EU Admits Military Use for Galileo

From the January 2007 Trumpet Print Edition

In a significant policy shift, the European Commission stated in mid-October 2006 that military uses should be considered for Europe’s Galileo satellite navigational system despite prior commitments to limit its use to civilian applications.

Speaking in Luxembourg, Jacques Barrot, European commissioner for transport, declared that “the idea of only using Galileo for civilian purposes will not persist into the future because I think that our military cannot do without some sort of [navigation] system.”

In proposing military applications for Galileo, rival to the United States’ Global Positioning System (gps), Barrot has “crossed a new threshold” that sets the EU “on a collision course with Britain and the United States,” reports the Belfast Telegraph (Oct. 14, 2006). The U.S. originally opposed the project based on the very fact that it could have military uses. Floating the idea will “help to boost the EU’s ambition to develop a larger military capability to back up its foreign policy” (ibid.).

Though billed as an effort to recoup the massive costs of the project, there should be little question that military use for the system was always intended. “For some EU officials,” London’s Financial Times stated, “Mr. Barrot was simply stating explicitly what they already knew: The end-users of Galileo’s highly sophisticated navigational and mapping systems would almost certainly include the military” (Oct. 14, 2006).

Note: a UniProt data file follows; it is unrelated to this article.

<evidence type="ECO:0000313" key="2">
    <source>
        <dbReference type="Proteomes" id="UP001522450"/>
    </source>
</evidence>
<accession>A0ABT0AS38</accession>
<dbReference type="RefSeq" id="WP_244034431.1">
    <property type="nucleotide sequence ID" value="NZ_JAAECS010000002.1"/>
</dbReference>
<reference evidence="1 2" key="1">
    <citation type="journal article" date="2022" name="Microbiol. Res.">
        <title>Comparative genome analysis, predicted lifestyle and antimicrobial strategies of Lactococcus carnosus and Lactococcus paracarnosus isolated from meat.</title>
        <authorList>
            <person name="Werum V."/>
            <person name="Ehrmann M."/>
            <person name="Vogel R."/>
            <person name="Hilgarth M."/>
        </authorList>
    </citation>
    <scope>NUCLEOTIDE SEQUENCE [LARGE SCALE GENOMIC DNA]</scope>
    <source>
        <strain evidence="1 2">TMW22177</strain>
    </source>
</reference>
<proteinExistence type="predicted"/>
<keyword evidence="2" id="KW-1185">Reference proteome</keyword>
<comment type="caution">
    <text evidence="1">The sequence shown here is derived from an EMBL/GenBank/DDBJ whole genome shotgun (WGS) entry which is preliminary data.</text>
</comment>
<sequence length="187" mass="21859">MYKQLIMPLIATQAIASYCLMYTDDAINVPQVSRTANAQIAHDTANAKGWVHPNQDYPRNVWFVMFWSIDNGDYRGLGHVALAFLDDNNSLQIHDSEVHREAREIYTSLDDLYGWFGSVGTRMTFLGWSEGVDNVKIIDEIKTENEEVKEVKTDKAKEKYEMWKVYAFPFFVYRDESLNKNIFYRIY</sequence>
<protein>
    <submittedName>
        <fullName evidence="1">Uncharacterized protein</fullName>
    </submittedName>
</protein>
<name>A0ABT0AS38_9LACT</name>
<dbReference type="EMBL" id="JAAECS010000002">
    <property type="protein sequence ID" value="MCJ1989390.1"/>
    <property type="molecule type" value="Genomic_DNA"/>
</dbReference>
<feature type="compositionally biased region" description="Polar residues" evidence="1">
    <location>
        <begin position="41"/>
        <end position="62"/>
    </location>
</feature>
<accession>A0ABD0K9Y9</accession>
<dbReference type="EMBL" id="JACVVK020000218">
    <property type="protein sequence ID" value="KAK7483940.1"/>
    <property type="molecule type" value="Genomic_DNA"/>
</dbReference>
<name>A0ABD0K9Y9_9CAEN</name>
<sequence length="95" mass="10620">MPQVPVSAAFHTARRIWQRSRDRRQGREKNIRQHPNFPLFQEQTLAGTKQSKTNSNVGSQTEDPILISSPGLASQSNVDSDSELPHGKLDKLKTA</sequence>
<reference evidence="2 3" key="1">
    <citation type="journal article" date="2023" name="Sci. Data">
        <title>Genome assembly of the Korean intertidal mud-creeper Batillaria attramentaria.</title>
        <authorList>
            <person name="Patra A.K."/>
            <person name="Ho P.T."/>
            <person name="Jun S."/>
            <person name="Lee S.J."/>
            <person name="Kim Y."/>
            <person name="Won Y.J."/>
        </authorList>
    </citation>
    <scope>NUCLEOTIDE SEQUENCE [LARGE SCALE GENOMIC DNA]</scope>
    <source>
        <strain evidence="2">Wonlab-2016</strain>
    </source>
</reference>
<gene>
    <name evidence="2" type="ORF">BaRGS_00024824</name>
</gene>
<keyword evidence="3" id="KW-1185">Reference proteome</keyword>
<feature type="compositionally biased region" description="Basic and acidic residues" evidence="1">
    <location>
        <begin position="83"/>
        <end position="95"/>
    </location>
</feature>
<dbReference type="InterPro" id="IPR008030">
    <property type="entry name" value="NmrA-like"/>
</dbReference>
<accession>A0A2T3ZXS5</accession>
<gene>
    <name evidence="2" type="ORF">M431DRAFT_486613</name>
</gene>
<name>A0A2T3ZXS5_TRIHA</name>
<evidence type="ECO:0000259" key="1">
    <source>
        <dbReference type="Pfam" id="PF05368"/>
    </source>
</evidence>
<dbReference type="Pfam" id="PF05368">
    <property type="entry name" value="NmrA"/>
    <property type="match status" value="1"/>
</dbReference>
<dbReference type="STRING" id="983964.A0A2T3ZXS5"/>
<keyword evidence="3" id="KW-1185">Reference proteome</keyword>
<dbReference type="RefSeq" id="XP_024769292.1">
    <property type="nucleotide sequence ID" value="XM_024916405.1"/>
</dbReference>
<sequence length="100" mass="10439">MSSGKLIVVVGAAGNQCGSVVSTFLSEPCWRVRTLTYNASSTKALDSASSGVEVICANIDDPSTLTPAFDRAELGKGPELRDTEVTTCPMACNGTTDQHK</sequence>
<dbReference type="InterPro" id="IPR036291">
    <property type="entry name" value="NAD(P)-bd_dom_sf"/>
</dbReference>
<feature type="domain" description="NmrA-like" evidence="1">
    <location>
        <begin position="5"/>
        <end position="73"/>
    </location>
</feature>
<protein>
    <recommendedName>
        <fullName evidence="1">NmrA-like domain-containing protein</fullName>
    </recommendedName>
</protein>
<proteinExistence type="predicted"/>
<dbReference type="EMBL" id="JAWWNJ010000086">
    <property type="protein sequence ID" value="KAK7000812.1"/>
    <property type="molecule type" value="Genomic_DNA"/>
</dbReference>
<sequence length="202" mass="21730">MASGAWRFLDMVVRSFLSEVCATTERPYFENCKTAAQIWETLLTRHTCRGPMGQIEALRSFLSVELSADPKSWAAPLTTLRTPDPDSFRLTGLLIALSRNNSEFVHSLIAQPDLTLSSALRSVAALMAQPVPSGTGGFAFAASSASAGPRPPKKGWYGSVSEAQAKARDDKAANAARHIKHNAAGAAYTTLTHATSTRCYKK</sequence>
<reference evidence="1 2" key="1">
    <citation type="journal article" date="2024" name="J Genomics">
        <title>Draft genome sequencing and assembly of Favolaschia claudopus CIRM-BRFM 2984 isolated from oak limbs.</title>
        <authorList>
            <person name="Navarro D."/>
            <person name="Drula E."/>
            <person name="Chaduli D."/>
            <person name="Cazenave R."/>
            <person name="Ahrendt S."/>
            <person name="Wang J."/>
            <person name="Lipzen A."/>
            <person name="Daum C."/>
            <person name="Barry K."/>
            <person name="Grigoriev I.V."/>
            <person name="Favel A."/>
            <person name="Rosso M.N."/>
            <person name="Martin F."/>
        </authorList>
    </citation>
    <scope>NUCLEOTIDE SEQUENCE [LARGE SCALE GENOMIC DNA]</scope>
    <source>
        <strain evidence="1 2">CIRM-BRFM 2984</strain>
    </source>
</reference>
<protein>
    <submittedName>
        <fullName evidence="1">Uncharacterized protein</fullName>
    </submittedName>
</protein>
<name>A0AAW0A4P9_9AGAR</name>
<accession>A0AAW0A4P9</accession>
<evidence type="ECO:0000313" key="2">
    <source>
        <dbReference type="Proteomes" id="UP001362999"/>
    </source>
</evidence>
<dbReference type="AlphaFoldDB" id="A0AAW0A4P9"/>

The implications of a European military force guided by the state-of-the-art Galileo, set to become operational in 2008, are no small matter. Consider: America’s gps has been an important factor in the U.S. being able to maintain its global military supremacy. Soon, Europe will have its own system, even more advanced than gps. Galileo promises, for instance, to be accurate within one meter, as opposed to gps’s 10 meters.

As the Trumpet pointed out nearly two years ago in February 2005, “Galileo will be used as a key component of the EU’s military resources, and the U.S. will have lost the advantage provided by its gps.”